As Hanna Raskin reported last week in our Food section, Charleston restaurant owners are “having a devil of a time” finding staff to meet the increasing demand for their services.
The staffing problem is not just local and not just confined to restaurant work. In South Carolina, with an unemployed population of 126,000, there are 87,000 jobs going begging on the Department of Employment and Workforce website. Nationwide, there are 10 million unemployed and 6.9 million unfilled jobs, according to the U.S. Department of Labor.
The inability of employers to fill jobs is among the bottlenecks that may be slowing down the economic recovery from COVID-19 and forcing up prices.
Part of the problem is a mismatch between the education and skills needed and those available in the unemployed pool. But part of the problem also could be the size of unemployment benefits guaranteed by the federal response to the pandemic.
Initially, the federal government supplemented state unemployment benefits by $600 a week. Arguments that the size of the benefit might become an obstacle to economic recovery persuaded Congress to reduce the supplement to $300 a week. The recent $1.9 trillion pandemic relief bill extended this help through Sept. 6.
When the maximum S.C. unemployment benefit of $326 a week is added, the result is $626 a week, which is in the range of estimates for the median income in the state. Many recipients would not have survived the crisis financially without this support; many have gone back to work as jobs opened up.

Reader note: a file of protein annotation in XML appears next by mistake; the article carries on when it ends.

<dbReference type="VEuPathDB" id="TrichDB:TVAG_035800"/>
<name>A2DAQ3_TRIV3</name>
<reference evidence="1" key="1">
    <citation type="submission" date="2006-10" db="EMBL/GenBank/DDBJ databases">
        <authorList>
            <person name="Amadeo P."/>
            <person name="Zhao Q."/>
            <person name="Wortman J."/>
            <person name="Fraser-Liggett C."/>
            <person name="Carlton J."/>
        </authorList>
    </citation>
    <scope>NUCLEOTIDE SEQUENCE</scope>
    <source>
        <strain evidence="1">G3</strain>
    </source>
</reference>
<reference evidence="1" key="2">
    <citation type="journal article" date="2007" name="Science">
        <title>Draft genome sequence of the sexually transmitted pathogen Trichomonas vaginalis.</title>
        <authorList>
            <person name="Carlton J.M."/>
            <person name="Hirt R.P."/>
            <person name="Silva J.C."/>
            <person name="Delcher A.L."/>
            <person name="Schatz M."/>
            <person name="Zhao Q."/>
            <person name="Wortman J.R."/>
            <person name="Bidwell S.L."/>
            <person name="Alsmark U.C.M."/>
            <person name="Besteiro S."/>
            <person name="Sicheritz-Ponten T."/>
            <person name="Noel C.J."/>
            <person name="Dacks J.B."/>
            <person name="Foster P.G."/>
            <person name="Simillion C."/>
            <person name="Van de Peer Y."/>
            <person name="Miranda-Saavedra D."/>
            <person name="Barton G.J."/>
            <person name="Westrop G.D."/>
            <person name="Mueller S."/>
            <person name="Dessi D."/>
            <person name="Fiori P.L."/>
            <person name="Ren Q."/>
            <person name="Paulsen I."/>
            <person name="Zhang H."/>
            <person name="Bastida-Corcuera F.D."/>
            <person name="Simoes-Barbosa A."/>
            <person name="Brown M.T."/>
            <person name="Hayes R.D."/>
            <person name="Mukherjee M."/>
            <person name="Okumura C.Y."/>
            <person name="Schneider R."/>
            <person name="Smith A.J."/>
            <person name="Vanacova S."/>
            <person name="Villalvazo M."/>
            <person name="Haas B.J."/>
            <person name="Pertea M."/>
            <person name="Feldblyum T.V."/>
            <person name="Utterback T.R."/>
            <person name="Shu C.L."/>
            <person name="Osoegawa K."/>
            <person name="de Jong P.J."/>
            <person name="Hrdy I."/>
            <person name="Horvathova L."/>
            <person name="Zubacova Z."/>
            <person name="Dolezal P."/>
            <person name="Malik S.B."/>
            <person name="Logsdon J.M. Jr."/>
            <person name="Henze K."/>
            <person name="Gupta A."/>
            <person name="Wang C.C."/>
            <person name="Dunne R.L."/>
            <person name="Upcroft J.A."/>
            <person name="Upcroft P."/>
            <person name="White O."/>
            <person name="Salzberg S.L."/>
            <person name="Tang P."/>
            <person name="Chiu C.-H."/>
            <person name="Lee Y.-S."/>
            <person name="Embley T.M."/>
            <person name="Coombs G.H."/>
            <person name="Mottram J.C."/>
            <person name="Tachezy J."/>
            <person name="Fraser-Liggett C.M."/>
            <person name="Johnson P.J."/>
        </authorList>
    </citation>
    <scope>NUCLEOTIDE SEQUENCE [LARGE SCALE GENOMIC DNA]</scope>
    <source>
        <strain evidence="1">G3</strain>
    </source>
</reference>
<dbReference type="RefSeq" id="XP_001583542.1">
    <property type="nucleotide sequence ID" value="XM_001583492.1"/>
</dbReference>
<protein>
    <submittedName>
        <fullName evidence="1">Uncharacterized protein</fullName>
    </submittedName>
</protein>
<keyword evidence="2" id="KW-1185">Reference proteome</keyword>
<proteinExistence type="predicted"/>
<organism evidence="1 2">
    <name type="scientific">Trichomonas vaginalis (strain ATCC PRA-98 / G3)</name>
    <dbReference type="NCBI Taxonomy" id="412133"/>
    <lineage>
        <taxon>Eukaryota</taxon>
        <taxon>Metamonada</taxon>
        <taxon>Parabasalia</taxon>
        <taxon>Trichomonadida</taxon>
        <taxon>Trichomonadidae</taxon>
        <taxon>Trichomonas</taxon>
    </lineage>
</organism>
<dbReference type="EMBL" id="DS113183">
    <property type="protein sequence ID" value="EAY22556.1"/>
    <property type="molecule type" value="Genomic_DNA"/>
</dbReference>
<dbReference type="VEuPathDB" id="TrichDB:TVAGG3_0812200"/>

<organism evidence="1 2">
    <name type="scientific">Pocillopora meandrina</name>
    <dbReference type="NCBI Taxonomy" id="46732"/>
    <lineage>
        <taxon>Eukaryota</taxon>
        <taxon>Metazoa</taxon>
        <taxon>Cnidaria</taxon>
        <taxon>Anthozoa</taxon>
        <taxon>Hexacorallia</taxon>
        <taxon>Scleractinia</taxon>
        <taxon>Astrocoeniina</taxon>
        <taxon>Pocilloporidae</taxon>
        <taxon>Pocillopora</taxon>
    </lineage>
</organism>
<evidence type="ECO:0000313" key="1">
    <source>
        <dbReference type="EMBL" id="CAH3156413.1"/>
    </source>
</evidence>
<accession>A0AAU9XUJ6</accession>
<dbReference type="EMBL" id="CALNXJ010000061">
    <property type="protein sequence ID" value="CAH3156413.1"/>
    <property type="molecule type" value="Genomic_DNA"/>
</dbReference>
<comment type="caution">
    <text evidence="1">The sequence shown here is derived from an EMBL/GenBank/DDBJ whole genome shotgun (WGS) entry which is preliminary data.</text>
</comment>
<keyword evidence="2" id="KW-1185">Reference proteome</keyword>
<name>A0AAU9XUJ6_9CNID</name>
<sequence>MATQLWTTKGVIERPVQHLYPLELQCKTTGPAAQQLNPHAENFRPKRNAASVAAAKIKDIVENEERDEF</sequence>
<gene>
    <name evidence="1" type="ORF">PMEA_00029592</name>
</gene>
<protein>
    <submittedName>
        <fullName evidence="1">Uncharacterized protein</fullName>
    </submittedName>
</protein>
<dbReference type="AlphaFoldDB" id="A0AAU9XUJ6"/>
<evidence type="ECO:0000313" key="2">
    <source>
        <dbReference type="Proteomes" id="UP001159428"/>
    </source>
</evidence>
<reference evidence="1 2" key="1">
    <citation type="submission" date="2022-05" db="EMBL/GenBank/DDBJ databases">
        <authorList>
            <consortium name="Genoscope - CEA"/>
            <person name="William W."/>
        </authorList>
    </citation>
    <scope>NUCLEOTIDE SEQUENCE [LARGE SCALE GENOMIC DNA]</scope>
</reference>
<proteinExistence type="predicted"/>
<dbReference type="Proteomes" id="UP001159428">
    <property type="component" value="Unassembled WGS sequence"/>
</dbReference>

But Dan Ellzey, executive director of the S.C. Department of Employment and Workforce, said a “disturbing” aspect of the unemployment figures is the low number of job searches being conducted by many people receiving benefits. As a result, he will soon reinstate a rule — suspended a year ago at the start of the pandemic — that unemployed people must verifiably report that they regularly look for work to continue eligibility for unemployment insurance. That is a good idea.
In a separate action, Mr. Ellzey’s department is commendably participating in a federal program to discourage rampant unemployment insurance fraud running into the tens of billions of dollars nationally in the past year. Fraudsters in the United States and abroad steal personal information and file fraudulent claims that many state employment agencies have been ill-equipped to detect.
The U.S. Labor Department has contracted with ID.me to verify unemployment benefit claims. South Carolina also has signed up with the company to vet all future claims, but the state employment agency already has been proactive in stopping fraudulent claims, including an attempt in February to create nearly 20,000 bogus accounts. Thankfully, there was no monetary loss in that case.
Investigations by bodies ranging from the U.S. Labor Department’s inspector general to the California state unemployment agency put the losses to fraud somewhere between $50 billion and $200 billion, which suggests as much as 30% of the money the federal government has paid out for unemployment insurance has been stolen through identity theft and other crimes. It is time to stop this outrageous abuse.